‘The Bastard Executioner’ episode 8 review: Jessamy’s story; Lady Love, Wilkin grow closer

tbxAs we start to get near the end of the first season of “The Bastard Executioner,” the show’s strengths and weaknesses are becoming ever more clear by the day.

In its best moments, this is a medieval political thriller where morals occasionally do come into play. Take, for example, Lady Love wanting to do something for Jessamy. After all, we understand why; she has fulfilled the duty of fake-wife for Wilkin Brattle fairly well ever since this scheme was first cooked up for him to secure revenge. The trouble here is that Wilkin made love to her, and now she starts to feel some sort of actual feelings of bliss. After everything that she has been through, we understand why she’d want to feel more loved, appreciated, and secure. The problem for her is that she’s not going to find it here. Lady Love does still want to help her find a way, as an extension of the feelings that she does have for Wilkin. (Granted, this happens after a hell of an intense sequence.)

The Baroness is not all sympathy, which should not surprise anyone that has seen her on the show so far. Take, for instance, her work-of-sorts when it comes to Gaveston. It was revenge in a way for the whole pregnancy scandal a ways back, and Milus, being a man who loves holding onto grudges in his own way, helped to facilitate what was the torment of Piers’ half-sisters. While we know this is not their story by any means, one could not help but feel rather heartbroken for them after the punishment they received. If this was another show, we’d question the violence; yet, this is a Kurt Sutter show, and it is a part of the aesthetic just as it is the story.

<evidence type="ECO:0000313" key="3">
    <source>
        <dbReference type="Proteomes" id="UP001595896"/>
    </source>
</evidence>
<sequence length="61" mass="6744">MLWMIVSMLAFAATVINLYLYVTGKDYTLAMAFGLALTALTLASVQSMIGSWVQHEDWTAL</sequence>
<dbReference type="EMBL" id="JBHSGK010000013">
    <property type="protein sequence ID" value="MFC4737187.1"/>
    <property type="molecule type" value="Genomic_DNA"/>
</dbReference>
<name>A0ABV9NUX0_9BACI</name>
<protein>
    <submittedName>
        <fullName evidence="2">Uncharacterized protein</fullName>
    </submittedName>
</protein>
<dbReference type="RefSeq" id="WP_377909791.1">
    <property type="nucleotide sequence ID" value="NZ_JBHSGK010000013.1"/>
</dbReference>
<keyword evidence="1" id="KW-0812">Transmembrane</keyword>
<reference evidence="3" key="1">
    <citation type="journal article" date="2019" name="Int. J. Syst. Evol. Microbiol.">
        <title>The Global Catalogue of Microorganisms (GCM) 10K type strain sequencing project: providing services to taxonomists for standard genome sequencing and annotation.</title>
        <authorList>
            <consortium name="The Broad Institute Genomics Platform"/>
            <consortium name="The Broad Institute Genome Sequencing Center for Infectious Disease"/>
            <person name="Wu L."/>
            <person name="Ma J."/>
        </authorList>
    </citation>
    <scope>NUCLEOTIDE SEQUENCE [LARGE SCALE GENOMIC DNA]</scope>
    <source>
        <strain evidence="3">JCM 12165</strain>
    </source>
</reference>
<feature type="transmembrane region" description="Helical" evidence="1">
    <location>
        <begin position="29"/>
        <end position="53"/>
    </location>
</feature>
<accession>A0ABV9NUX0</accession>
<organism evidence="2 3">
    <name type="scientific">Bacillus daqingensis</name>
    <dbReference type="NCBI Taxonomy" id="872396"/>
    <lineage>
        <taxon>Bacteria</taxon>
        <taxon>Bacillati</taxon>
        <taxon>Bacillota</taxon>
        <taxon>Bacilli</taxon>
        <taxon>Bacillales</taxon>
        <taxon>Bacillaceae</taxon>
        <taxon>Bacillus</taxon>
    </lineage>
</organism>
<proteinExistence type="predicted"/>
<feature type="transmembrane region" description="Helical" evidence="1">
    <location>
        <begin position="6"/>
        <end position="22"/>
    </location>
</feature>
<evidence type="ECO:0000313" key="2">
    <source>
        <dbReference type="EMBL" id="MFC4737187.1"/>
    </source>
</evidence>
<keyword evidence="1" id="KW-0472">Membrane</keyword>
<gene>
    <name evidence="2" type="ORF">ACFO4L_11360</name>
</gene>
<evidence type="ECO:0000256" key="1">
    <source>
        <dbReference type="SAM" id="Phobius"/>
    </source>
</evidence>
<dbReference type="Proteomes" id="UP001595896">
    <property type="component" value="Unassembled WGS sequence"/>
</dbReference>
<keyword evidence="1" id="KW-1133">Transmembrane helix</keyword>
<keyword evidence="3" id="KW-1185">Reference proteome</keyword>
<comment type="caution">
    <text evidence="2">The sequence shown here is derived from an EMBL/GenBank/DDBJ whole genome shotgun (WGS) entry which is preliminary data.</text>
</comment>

Our primary issue at this point remains Annora and what is becoming an increasingly holy war over the words of the Nazarene, which may otherwise be known as in many ways the New Testament. Robinus is out for its destruction, and she uses it and visions as justification for many of the actions of both her and the Dark Mute, who we really want to see at this point sport a cloak reading “I am badass. Hear me roar.” Our truth here is that we enjoy the show when it is less mystical and religious-based. We’re ultimately curious what it could have looked like if the landscape was a little less complicated and stuffed full of characters.

Then again, we love Katey Sagal and she fantastic in this role. It’s a trade-off. It just feels at times like we are watching separate shows, and for now, the medieval drama and politics of it all are winning out. Grade: B.

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